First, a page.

We advocate reallocating a further $2.5 million from the state police’s $89.5 million proposed budget. This investment will undoubtedly reduce crime in the long-term and save the taxpayers money. By creating a dedicated program to help abusers overcome their internal issues, we can break the cycle of abuse. This program must be grounded in taking responsibility for the harm caused. Counseling is not absolution. Rather, counseling is an opportunity to take full control of one’s self and learn to do better in the future. 


Training and Reporting


Finally, dedicating funds to training our educators to recognize and respond appropriately to domestic violence is crucial. If our teachers were both able to spot and involve folks with the proper understanding of domestic violence (mental health experts, social workers), our community’s earlier interventions could have a great impact. Reallocating $2 million from the legislature’s $47 million proposed budget to contract out to organizations to provide mandatory training for teachers during in-service weeks in advance of the school year would achieve this goal.

Further, mandating hospitals to have yearly training for all emergency room personnel to detect signs of abuse will close a major gap in our ability to intervene. Hospitals should be required to have a 24/7 on-call trauma and domestic violence specialist that can provide resources and help to anyone suspected of being in an abusive relationship.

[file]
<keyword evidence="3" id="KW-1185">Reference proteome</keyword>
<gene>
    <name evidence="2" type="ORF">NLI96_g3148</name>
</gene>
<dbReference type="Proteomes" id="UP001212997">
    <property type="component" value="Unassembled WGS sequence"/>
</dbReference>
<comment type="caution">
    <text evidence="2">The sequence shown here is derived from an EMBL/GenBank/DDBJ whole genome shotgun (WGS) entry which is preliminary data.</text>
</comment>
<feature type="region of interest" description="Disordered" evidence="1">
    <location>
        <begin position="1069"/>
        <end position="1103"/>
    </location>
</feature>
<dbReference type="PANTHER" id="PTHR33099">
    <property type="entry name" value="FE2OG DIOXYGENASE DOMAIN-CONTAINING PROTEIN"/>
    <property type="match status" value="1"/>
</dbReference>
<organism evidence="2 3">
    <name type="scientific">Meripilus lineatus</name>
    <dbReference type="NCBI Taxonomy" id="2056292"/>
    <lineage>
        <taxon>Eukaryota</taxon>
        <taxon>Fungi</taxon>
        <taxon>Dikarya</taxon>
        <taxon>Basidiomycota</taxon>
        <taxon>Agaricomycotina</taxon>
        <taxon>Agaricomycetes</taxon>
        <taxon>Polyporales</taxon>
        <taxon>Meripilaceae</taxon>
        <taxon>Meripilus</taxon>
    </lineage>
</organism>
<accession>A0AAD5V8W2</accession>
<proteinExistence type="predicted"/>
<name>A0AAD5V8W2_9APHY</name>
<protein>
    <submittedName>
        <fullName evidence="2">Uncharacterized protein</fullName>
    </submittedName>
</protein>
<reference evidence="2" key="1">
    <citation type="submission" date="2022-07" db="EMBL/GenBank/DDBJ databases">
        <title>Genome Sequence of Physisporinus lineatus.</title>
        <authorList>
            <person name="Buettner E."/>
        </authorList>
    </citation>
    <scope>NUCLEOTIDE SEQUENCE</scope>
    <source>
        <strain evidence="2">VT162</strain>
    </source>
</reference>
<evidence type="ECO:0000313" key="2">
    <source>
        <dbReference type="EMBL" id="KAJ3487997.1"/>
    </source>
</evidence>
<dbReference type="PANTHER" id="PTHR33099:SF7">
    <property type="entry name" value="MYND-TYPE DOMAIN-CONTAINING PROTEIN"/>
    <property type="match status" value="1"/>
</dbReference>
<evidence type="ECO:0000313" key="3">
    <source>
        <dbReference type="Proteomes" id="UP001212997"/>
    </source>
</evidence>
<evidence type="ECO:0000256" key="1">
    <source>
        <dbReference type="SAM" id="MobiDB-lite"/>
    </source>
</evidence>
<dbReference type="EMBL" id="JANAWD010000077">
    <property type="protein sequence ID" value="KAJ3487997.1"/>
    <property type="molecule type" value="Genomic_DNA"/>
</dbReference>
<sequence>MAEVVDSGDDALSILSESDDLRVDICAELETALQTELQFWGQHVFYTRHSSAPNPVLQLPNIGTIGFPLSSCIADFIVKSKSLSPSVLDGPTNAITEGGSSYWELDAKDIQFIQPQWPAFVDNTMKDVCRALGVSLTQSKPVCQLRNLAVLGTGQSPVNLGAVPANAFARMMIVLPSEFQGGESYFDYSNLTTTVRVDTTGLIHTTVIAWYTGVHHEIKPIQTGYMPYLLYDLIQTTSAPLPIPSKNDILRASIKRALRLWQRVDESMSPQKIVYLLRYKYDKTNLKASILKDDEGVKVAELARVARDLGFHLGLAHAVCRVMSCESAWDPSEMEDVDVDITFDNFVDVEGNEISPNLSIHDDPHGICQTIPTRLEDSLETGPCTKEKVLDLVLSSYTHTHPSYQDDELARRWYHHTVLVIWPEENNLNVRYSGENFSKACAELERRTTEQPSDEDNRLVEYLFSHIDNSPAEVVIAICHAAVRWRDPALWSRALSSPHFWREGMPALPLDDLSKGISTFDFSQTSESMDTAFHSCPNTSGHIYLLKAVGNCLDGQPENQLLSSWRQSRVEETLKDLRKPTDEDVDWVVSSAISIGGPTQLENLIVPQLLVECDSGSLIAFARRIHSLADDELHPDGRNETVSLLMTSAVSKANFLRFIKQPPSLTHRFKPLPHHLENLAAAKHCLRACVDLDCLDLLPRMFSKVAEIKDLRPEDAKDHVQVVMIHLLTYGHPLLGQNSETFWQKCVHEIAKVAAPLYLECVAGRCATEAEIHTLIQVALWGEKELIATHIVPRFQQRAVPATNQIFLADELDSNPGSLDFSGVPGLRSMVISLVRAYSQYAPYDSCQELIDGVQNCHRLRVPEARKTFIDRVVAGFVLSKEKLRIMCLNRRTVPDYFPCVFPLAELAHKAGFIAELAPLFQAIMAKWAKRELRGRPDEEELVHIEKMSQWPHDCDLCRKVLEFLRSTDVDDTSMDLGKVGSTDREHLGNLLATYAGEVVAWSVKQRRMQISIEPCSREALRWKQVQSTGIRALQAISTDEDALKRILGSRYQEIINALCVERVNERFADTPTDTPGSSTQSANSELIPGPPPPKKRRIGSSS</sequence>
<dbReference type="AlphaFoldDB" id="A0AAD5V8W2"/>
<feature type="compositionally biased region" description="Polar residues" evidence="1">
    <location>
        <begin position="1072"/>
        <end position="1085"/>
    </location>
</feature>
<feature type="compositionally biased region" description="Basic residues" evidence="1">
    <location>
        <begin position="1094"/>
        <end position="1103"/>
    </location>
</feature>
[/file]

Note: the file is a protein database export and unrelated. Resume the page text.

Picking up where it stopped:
Diminishing and reducing abuse in our state is possible. It takes compassion and trust in the folks who understand the issue. There is so much that the majority of us do not understand and cannot understand without personal experience. We owe it to our neighbors to invest in their healing and stop actively perpetuating abusive behavior. 


Domestic Violence and Mental Health


Domestic Violence is not a relic of a bygone era. Many members of our community, and womxn especially, face intimate partner violence, abusive behavior, or a controlling relationship. These relationships have a toll on the individual and society far beyond what we see on the surface. Some studies estimate that as many as 90% of survivors face Mental Health issues[1]. Depression, PTSD, Anxiety, Panic Disorders, and Substance Abuse are just some of the trauma-induced repercussions of abuse[2]. For children facing abuse or witnessing abuse, this abusive behavior is more likely to be replicated in future relationships, perpetuating the cycle of abuse. A compassionate society cannot sit idly by and allow abusers to continue and victimize their family and friends. 


If the moral imperative of curbing abuse was not enough, the economic impact of abuse is astronomical. An individual facing abuse is responsible for medical bills, is likely to have attained a lower education, have missed work, have poor credit, and have chronic housing instability. Typically, survivors are paying ⅓ of medical and mental health costs out of pocket. The lifetime average income loss for adolescent abuse survivors is $52,000; this could mean three years of wages lost[3]. Individuals need support and care during this moment of incredible pain and turmoil, not more trauma brought on by economic hardship. 












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© 2020 Friends of Melanie DuPont.